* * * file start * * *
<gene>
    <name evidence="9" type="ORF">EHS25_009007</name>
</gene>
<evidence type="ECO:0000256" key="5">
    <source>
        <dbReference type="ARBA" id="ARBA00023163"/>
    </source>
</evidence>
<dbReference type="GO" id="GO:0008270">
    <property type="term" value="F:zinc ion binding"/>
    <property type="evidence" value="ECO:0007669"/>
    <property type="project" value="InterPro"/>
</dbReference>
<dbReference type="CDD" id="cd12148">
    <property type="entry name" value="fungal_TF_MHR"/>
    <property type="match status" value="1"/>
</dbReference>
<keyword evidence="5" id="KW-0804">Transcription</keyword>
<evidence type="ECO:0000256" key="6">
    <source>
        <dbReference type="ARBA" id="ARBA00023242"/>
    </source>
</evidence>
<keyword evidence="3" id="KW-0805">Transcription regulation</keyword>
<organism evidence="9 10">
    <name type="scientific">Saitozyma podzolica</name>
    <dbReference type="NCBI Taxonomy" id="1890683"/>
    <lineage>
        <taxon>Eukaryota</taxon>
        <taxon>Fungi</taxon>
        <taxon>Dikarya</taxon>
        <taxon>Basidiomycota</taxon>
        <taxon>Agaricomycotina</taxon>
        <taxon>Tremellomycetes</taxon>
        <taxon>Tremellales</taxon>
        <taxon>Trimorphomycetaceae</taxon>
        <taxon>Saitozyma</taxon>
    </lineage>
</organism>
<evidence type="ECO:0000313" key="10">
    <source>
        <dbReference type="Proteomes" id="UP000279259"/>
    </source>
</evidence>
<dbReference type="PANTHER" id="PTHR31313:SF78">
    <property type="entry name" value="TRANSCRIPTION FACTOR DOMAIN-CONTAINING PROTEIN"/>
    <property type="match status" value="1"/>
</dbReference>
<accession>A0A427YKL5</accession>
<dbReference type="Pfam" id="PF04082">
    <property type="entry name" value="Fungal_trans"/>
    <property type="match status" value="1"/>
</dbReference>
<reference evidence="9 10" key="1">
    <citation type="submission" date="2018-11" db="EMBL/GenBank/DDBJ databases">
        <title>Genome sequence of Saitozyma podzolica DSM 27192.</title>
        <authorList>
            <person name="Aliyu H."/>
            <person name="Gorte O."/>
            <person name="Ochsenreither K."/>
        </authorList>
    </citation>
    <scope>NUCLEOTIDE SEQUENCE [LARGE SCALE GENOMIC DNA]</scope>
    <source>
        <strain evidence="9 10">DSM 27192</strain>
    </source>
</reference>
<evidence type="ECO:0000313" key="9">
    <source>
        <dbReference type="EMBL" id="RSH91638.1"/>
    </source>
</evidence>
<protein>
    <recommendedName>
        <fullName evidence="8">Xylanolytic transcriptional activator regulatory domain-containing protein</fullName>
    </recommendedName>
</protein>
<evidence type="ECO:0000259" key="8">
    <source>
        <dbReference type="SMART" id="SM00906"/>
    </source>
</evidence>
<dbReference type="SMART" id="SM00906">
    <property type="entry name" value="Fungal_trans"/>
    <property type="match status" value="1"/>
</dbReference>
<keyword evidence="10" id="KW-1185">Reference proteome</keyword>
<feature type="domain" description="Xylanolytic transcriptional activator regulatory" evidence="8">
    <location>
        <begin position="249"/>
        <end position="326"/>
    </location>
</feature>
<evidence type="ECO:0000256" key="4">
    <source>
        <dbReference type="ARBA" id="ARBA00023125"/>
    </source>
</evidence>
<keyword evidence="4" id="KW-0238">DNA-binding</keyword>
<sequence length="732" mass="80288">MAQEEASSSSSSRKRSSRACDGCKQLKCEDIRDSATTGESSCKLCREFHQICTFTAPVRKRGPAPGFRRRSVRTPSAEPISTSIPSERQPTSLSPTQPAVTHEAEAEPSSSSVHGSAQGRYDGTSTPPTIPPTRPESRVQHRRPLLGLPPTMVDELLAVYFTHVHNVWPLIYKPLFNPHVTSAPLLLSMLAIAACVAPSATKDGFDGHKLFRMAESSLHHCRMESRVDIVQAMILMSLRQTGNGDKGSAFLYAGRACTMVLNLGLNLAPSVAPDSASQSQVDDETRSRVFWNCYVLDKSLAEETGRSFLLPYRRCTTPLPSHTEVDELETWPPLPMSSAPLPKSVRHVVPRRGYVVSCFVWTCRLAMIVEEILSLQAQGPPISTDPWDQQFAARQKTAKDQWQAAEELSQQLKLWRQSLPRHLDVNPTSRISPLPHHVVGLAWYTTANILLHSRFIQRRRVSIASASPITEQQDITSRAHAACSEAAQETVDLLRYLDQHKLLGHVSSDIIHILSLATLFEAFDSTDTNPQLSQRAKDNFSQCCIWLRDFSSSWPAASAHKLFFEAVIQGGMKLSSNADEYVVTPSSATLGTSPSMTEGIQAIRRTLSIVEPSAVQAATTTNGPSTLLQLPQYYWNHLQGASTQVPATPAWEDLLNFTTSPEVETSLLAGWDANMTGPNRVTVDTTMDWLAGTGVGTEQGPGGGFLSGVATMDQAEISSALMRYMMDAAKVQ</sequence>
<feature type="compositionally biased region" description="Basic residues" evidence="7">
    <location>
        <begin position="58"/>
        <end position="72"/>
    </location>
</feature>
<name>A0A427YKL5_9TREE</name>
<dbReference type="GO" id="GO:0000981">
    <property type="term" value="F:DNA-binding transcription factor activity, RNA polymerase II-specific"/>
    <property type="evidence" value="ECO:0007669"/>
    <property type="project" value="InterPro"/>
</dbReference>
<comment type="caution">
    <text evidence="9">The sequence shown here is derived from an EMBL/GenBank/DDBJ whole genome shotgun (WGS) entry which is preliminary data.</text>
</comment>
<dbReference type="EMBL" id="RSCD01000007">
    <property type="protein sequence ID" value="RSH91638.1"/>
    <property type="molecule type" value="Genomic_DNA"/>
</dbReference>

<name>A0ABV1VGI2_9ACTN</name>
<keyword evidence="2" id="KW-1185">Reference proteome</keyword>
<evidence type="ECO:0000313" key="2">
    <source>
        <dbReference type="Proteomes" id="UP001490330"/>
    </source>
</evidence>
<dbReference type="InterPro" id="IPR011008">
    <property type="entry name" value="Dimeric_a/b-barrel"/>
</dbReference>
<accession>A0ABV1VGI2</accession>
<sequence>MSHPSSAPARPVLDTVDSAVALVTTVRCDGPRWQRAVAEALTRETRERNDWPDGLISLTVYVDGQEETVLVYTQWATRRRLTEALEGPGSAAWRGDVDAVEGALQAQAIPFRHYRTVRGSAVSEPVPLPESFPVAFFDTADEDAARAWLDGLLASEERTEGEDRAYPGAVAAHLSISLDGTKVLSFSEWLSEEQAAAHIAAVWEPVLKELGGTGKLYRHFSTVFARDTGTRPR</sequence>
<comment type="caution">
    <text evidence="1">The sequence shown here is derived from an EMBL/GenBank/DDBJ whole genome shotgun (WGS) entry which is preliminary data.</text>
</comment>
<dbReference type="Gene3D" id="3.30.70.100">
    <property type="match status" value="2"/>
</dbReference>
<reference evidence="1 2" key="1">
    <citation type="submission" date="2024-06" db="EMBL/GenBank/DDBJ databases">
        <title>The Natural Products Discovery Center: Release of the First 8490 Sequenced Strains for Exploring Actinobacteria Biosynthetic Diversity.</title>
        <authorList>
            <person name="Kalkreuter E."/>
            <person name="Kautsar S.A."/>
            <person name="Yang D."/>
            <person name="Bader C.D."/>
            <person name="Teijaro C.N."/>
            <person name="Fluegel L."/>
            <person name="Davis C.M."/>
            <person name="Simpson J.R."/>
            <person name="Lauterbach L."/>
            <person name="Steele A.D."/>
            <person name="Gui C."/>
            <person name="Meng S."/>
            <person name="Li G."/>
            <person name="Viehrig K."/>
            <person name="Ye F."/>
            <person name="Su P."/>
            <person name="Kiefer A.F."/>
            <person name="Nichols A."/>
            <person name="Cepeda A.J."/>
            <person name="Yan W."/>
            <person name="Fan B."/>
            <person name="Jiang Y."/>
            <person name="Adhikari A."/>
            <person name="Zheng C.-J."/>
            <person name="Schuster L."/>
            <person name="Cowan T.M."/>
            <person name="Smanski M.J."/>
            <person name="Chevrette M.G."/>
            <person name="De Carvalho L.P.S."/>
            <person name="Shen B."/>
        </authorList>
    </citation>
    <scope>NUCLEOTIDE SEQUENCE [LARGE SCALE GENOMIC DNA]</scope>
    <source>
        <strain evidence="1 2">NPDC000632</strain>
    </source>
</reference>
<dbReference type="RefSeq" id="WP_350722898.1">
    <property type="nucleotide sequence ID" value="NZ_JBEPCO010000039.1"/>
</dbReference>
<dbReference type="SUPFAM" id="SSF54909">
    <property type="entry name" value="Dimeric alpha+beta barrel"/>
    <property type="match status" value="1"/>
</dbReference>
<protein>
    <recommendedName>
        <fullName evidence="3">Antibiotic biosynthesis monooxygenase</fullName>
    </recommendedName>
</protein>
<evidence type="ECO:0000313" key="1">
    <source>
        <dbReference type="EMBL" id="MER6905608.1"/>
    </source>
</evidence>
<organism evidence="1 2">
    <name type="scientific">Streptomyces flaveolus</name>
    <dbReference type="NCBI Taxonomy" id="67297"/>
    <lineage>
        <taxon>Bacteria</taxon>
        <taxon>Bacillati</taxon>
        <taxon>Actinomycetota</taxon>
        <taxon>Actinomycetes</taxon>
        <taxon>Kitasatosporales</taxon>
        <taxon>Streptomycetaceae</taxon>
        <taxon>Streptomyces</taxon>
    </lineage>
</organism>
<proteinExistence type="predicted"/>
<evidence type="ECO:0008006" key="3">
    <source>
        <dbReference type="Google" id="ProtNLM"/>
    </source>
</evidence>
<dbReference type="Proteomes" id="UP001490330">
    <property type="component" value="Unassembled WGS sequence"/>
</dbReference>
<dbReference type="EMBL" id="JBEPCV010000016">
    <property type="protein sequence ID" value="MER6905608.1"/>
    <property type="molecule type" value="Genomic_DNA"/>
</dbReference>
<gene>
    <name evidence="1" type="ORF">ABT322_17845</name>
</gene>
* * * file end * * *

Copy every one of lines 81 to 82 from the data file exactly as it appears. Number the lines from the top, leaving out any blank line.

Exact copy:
    </source>
</evidence>